Regaining focus

During the latter part of this past week, I performed an accessibility “audit” for an organization I’ve done this type of work for in the past and unfortunately haven’t done much for in recent months. It feels good to be at it again.

And the web developer’s work I was evaluating was missing one of the most basic concepts of accessible web design. They removed the focus indicator from their links. I thought I’d share how I got around this potential show stopper with a little browser feature I’ve had to use possibly a couple other times for situations not quite as serious as this proved to be, but I think this will be worth the effort.

But before I drone on, it seems this needs to be said at least one more time. You really should avoid removing the focus indicator from web sites. Now I understand why one would do it. In some browsers the outline shows when you click on a link and that complicates certain aesthetic goals. And there are ways around this (largely).

But, as the link above demonstrates, this isn’t a new concern. This is merely me taking my sweet ass time at getting to a point. Which isn’t my main point, bear with me, I’ll get there. Revisiting practices that have since passed “pressing” relevancy can sometimes help your current processes. Take my “audit” this past week as a perfect example.

My testing approach

The manner in which I initially approach evaluating the accessibility of a website is by starting with a specific means of input. The keyboard. And with the outline removed from the focus state of links, it makes web life much, much harder for certain demographics. Enter “user defined style sheets.”

As an aside, which is somewhat related to what I’m writing about today, Juicy Studio recently posted an interesting article concerning icon fonts and user defined style sheets. Worth a read.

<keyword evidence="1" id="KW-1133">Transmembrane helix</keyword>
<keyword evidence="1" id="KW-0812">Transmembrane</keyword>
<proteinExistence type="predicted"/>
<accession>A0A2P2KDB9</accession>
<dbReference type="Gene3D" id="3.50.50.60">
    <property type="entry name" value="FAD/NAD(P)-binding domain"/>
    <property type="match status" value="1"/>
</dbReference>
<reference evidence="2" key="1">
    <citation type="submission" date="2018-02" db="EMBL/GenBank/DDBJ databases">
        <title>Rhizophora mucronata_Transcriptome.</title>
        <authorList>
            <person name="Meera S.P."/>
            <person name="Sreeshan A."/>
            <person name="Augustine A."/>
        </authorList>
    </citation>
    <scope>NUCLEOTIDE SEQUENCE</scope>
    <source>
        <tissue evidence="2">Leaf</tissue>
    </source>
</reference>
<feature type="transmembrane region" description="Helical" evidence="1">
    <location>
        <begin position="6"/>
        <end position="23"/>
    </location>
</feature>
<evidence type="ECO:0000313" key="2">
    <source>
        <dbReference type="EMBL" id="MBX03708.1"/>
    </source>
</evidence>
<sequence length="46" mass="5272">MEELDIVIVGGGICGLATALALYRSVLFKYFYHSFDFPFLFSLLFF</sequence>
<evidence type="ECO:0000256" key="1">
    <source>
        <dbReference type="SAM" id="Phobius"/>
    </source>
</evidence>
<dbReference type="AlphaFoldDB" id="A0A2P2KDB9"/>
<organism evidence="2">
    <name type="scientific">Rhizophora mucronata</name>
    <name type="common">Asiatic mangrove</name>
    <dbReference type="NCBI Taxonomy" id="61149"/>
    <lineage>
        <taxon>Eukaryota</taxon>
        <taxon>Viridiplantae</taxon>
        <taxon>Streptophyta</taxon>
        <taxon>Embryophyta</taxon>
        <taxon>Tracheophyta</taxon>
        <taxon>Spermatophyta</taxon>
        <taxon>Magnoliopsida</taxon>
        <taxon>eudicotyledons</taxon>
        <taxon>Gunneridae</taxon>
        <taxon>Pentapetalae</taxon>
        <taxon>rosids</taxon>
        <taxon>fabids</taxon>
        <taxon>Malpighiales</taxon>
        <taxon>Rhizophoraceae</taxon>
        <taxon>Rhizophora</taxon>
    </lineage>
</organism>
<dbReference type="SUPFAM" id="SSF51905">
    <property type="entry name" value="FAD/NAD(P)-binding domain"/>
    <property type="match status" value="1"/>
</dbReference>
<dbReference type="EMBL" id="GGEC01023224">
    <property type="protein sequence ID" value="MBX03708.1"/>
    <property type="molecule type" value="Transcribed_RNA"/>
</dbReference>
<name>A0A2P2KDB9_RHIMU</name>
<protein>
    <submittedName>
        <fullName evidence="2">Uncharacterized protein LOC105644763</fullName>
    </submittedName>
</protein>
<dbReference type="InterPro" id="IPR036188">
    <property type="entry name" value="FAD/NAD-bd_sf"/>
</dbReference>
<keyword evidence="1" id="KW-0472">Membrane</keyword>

I’m relatively certain user defined style sheets are a feature in all browsers. I cannot recall it not being present. Though I’m sure it hasn’t always been a feature in web browsers. My time on the web predates the mass implementation of CSS, so I’m sure it was absent at some point in my early internet exploits. This is why web browser vendors include such features in their products. To allow users to customize their experience to better suit their preferences and/ or needs. But don’t use this as an excuse not to include focus styles. Or anything else CSS related, for that matter.

Pushing on, that’s exactly what I did. I created a separate style sheet. Saved it to my hard drive. Then told my browser (Safari in this case) I wanted to use it by  selecting the style sheet in my browsers preferences (again, in Safari, under Preferences > Advanced and choose “other” — and navigating to the spot where you saved your style sheet, when prompted, and choosing it — in the drop down menu beside “style sheet”)*.

Without further ado

So in said style sheet I wrote a bunch of lines of code that give me focus indication on any focusable landmark on any webpage should my custom style sheet be chosen;

/* 1. I used the all selector (*) prior to the focus pseudo-element, as opposed to a generic "a" selector, to insure the styles I declared below are applied to anything that receives focus.
 * 2. Use of !important's ensure conflicts are overridden by my styles.
 * 3. These declarations are likely better applied to a simple "a" selector rather than the :focus state. */
*:focus { /* 1 */
    display: inline-block !important; /* to ensure the outline wraps a linked image. 3 */
    outline: 3px solid #f00 !important; /* 2 */
    position: relative !important; /* This and the next line help make sure the outline is on top of everything. 3 */
    z-index: 10000 !important; /* 3 */

Not the prettiest bit of CSS ever written, as I stated above with the !important’s and styles that don’t really belong on the focus state (see my post The frustrations of VoiceOver for one reason why not). But those lines of code allowed me to complete my scathing evaluation.

* In order for the style sheet to become active, with Safari at least, you need to quit and restart the browser.

Leave a Reply

Your email address will not be published. Required fields are marked *

This site uses Akismet to reduce spam. Learn how your comment data is processed.